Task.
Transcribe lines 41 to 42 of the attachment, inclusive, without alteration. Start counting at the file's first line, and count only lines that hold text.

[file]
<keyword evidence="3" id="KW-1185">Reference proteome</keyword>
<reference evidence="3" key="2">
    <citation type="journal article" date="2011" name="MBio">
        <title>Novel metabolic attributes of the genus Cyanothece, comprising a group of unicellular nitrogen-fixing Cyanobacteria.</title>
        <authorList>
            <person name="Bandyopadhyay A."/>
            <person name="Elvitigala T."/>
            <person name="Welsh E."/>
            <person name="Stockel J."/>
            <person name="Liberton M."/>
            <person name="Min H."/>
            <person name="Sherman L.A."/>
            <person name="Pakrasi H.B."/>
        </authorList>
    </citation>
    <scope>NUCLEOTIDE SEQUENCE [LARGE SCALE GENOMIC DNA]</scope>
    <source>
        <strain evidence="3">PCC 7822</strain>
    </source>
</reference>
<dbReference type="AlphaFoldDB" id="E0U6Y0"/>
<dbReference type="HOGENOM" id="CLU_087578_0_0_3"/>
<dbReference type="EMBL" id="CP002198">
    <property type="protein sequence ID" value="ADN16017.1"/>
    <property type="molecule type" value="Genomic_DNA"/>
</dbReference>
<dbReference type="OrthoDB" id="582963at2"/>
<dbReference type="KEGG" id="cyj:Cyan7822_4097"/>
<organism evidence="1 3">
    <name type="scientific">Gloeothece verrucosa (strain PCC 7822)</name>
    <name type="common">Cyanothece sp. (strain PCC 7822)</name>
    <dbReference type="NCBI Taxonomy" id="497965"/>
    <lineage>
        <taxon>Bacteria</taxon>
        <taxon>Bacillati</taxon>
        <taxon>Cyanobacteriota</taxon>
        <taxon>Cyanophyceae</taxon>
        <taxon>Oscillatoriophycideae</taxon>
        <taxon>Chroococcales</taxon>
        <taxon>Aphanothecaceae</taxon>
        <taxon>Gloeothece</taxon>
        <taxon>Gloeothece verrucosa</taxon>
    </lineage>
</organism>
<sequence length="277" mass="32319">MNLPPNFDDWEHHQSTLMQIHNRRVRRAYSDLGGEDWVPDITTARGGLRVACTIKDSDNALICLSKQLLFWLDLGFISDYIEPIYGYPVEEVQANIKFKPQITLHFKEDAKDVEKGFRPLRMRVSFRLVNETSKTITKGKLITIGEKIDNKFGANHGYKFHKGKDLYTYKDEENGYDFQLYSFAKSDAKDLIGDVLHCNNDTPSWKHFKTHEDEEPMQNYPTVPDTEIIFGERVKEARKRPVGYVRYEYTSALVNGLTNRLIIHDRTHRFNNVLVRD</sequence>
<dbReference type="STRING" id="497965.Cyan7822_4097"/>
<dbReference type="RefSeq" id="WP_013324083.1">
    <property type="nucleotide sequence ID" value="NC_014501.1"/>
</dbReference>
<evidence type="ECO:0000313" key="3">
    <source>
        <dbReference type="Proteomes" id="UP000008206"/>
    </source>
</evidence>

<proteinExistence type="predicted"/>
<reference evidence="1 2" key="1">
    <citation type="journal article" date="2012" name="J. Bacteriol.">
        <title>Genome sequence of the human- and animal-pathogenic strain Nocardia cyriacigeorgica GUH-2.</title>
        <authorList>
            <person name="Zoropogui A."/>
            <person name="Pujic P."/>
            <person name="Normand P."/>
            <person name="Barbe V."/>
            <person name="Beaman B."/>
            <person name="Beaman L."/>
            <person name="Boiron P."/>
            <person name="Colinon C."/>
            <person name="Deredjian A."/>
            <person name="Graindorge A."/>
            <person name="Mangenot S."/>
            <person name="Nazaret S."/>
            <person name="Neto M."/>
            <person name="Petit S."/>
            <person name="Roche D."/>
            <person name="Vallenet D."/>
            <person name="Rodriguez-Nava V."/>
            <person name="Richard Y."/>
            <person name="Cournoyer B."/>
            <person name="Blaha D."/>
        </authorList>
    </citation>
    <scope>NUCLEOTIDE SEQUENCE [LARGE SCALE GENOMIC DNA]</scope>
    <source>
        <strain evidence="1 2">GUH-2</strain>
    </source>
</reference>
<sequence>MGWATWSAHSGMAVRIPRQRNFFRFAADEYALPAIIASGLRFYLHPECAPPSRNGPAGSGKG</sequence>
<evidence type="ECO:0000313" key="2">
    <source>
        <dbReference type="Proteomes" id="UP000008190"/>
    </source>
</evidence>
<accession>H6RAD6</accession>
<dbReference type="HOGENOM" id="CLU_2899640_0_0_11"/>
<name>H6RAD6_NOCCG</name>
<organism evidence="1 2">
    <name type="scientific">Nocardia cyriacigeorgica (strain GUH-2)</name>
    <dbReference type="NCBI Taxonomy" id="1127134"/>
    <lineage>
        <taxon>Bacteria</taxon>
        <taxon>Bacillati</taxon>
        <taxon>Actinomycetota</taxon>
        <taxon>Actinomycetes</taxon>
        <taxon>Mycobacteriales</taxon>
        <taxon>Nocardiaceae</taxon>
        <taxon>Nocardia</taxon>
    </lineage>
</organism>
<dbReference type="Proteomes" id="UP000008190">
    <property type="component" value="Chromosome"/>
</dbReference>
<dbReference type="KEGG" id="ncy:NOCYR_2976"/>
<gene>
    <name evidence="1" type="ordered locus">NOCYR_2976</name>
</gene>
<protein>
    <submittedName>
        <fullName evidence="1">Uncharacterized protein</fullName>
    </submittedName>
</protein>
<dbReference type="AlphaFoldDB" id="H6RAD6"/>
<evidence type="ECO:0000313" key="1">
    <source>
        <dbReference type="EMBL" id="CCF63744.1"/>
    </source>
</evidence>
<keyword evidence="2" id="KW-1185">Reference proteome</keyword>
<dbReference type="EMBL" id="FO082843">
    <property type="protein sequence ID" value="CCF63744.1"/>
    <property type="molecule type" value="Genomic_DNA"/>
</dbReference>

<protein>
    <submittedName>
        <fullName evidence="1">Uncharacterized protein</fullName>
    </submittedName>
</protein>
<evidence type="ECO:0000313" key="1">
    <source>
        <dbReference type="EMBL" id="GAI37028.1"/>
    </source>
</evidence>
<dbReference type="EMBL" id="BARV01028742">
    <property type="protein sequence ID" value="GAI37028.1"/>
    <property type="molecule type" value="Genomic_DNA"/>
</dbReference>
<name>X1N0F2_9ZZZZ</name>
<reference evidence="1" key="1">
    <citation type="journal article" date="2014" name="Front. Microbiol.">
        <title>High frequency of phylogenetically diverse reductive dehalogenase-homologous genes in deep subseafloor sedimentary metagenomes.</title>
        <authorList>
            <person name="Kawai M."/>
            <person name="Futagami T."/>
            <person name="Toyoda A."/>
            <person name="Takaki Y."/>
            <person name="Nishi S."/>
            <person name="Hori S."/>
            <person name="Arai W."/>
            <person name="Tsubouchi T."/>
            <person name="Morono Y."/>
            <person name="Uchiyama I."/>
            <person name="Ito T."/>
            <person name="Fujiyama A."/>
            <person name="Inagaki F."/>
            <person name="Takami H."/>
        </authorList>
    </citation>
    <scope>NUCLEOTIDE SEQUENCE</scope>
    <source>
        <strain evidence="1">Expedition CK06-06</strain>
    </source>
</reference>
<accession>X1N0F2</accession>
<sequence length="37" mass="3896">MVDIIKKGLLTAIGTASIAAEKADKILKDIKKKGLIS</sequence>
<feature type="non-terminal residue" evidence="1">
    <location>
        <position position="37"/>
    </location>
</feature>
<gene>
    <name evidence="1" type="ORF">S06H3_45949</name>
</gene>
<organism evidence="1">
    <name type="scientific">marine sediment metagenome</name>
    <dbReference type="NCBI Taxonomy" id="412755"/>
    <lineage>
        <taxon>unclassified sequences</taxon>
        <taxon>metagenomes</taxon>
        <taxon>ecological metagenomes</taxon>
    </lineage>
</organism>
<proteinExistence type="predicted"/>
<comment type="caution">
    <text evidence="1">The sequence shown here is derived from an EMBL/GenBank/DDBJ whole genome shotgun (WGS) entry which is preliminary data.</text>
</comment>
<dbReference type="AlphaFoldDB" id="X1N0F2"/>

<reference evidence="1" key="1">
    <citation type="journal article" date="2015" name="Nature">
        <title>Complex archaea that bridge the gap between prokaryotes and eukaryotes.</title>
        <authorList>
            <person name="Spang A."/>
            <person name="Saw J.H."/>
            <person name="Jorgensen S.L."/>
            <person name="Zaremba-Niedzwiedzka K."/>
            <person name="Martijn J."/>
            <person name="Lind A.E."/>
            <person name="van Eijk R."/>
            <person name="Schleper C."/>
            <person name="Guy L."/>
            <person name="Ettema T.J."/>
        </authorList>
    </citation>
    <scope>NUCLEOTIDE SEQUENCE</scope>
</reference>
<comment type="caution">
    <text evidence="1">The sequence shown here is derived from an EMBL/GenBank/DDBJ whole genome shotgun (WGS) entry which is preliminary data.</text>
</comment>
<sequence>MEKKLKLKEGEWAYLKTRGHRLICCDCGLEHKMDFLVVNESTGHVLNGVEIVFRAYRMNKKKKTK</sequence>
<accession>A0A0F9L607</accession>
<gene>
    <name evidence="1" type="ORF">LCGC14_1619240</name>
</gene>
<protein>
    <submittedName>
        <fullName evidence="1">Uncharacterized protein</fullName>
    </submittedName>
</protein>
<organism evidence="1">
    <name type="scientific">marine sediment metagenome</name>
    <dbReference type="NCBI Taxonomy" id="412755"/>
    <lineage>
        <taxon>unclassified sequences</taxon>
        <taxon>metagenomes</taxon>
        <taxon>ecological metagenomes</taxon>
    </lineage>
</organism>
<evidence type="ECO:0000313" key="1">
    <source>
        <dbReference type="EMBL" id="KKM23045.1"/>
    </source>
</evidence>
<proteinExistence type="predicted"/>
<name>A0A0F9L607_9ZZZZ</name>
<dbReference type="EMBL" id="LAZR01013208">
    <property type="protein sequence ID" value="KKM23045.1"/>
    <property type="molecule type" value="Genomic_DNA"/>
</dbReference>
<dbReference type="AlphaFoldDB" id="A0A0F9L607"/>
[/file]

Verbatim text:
        <taxon>Gloeothece</taxon>
        <taxon>Gloeothece verrucosa</taxon>